Tuesday, April 14, 2009


Marc Fisher, Washington Post - We don't really know what we want. That's the conclusion of a social psychologist who decided to test just how committed parents and others are to single-sanction, zero-tolerance, tough-love punishment regimens of the kind that many schools have adopted to fight drug use by teenagers.

Colgate University psychologist Kevin Carlsmith concluded that people fail to recognize that a zero-tolerance policy that seems simple and effective in theory will violate their sense of justice when they see it in practice. And that's exactly the response I've been getting to my column last week about Josh Anderson, the Fairfax high school junior who killed himself on the eve of a disciplinary hearing that was likely to have ended with his expulsion for being caught on campus with a small amount of marijuana.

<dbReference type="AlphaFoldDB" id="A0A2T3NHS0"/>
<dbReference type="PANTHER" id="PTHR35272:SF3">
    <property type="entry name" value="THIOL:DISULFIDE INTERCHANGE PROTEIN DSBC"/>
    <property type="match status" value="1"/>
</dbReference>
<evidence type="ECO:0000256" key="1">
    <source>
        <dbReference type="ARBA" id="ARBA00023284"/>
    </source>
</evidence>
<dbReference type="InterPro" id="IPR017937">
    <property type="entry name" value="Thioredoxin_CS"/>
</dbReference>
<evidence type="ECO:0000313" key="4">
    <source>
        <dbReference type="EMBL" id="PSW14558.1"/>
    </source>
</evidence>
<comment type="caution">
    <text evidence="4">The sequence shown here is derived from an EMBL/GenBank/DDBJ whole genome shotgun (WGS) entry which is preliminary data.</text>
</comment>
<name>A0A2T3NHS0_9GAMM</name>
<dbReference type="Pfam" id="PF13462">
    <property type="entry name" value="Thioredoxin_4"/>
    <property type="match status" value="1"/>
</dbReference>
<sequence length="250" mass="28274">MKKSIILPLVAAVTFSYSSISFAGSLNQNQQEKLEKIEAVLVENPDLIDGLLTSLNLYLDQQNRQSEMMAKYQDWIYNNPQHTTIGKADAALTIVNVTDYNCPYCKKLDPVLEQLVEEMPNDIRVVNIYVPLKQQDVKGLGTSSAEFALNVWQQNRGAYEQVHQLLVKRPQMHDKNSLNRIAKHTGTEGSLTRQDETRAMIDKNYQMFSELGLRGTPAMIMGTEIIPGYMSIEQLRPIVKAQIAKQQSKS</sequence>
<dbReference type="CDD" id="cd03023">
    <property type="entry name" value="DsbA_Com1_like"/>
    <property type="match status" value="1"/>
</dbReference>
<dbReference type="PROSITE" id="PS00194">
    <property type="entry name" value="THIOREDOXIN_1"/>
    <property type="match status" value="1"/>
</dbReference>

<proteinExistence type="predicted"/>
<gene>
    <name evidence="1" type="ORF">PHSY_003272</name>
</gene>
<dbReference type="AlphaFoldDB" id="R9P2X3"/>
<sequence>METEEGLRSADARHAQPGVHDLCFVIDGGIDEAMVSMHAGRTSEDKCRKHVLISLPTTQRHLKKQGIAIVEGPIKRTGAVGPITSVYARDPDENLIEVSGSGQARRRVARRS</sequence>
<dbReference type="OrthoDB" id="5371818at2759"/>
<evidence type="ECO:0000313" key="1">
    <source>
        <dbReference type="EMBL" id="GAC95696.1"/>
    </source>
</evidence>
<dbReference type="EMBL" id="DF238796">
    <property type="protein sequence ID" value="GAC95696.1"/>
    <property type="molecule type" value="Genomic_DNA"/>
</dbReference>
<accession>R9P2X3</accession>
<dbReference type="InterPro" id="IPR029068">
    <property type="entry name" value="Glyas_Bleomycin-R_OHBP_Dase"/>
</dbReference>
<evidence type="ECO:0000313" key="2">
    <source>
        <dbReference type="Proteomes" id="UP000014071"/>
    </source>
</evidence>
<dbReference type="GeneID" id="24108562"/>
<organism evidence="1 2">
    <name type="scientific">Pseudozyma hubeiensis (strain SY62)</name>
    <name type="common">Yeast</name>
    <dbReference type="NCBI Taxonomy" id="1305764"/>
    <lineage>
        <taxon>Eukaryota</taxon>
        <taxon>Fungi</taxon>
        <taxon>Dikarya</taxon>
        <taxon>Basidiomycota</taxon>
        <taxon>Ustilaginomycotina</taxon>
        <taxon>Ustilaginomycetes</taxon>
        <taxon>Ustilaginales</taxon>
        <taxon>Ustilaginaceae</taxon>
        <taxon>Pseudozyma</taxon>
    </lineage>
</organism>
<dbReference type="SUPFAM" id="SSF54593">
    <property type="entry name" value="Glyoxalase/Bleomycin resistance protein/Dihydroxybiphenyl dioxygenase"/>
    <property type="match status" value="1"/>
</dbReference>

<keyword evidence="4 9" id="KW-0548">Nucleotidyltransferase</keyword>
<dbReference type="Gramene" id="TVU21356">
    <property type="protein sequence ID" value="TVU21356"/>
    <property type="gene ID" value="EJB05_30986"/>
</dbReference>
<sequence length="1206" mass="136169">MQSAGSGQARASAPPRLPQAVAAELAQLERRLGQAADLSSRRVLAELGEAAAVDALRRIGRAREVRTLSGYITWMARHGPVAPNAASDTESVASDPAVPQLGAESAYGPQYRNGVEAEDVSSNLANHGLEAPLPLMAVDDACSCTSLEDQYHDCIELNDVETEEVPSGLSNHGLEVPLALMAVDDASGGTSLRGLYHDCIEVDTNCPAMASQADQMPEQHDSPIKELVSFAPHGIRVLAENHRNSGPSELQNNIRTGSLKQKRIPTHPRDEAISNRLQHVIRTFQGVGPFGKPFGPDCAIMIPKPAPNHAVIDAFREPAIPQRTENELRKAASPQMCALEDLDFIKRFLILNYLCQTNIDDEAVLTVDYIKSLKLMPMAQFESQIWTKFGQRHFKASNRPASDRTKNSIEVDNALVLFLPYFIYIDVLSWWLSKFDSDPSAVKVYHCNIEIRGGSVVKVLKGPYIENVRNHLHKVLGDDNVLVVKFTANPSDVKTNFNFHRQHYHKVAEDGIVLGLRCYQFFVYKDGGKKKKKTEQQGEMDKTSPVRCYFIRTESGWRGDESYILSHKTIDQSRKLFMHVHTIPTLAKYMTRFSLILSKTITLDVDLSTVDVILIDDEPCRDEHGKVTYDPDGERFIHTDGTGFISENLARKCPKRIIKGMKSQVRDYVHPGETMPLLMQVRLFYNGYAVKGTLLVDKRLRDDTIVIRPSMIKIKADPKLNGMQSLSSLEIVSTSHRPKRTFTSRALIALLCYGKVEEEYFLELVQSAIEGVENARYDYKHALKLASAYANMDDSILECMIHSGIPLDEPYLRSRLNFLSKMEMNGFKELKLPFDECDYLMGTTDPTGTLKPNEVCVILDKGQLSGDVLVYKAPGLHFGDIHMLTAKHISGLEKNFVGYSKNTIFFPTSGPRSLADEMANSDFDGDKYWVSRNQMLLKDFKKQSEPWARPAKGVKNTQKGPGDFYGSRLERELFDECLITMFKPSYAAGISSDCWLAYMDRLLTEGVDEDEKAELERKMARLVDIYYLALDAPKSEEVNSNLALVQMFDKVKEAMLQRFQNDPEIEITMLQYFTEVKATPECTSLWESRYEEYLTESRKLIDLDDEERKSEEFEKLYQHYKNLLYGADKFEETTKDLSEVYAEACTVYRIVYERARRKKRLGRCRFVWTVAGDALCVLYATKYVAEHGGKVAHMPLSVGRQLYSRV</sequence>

I've heard from hundreds of parents whose kids -- like Josh -- have gotten caught up in a punishment system that fails to distinguish between drug users and dealers. . .

Confronted with people going to jail for decades for stealing a kiddie video for a Christmas present or for lifting a Snickers bar, Californians turned against the "three strikes, you're out" legislation they had enthusiastically supported in theory. Likewise, parents who support zero-tolerance policies tend to reject them when they see some dumb teen getting expelled for acting like the dodo-head many 17-year-olds become.

In a fascinating postscript, Carlsmith asked whether a school with a zero-tolerance policy had a worse or less severe problem with drug use than a school with a more flexible approach. Those surveyed thought the zero-tolerance school had the more severe problem . . .


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